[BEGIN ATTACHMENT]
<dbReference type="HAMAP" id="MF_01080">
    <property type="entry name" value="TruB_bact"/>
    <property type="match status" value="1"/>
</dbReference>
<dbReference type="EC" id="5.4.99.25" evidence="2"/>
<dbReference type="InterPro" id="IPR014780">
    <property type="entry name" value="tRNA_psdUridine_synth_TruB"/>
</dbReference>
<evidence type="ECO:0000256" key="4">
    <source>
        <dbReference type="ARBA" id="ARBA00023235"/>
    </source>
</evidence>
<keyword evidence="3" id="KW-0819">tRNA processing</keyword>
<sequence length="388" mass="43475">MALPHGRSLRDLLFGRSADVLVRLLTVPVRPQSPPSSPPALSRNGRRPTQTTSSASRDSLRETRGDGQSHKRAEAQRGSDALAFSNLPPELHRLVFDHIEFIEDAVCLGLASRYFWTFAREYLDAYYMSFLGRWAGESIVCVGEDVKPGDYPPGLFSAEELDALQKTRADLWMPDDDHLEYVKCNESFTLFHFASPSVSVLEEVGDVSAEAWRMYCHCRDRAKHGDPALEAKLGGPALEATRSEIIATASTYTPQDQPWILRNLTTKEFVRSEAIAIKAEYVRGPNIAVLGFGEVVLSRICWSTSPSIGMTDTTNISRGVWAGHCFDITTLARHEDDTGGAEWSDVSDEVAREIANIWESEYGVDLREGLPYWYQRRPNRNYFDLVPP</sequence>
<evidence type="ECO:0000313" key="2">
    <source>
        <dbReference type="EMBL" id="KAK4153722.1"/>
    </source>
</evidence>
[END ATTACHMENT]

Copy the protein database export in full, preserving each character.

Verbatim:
<dbReference type="HAMAP" id="MF_01080">
    <property type="entry name" value="TruB_bact"/>
    <property type="match status" value="1"/>
</dbReference>
<dbReference type="EC" id="5.4.99.25" evidence="2"/>
<dbReference type="InterPro" id="IPR014780">
    <property type="entry name" value="tRNA_psdUridine_synth_TruB"/>
</dbReference>
<evidence type="ECO:0000256" key="4">
    <source>
        <dbReference type="ARBA" id="ARBA00023235"/>
    </source>
</evidence>
<keyword evidence="3" id="KW-0819">tRNA processing</keyword>
<sequence length="388" mass="43475">MALPHGRSLRDLLFGRSADVLVRLLTVPVRPQSPPSSPPALSRNGRRPTQTTSSASRDSLRETRGDGQSHKRAEAQRGSDALAFSNLPPELHRLVFDHIEFIEDAVCLGLASRYFWTFAREYLDAYYMSFLGRWAGESIVCVGEDVKPGDYPPGLFSAEELDALQKTRADLWMPDDDHLEYVKCNESFTLFHFASPSVSVLEEVGDVSAEAWRMYCHCRDRAKHGDPALEAKLGGPALEATRSEIIATASTYTPQDQPWILRNLTTKEFVRSEAIAIKAEYVRGPNIAVLGFGEVVLSRICWSTSPSIGMTDTTNISRGVWAGHCFDITTLARHEDDTGGAEWSDVSDEVAREIANIWESEYGVDLREGLPYWYQRRPNRNYFDLVPP</sequence>
<evidence type="ECO:0000313" key="2">
    <source>
        <dbReference type="EMBL" id="KAK4153722.1"/>
    </source>
</evidence>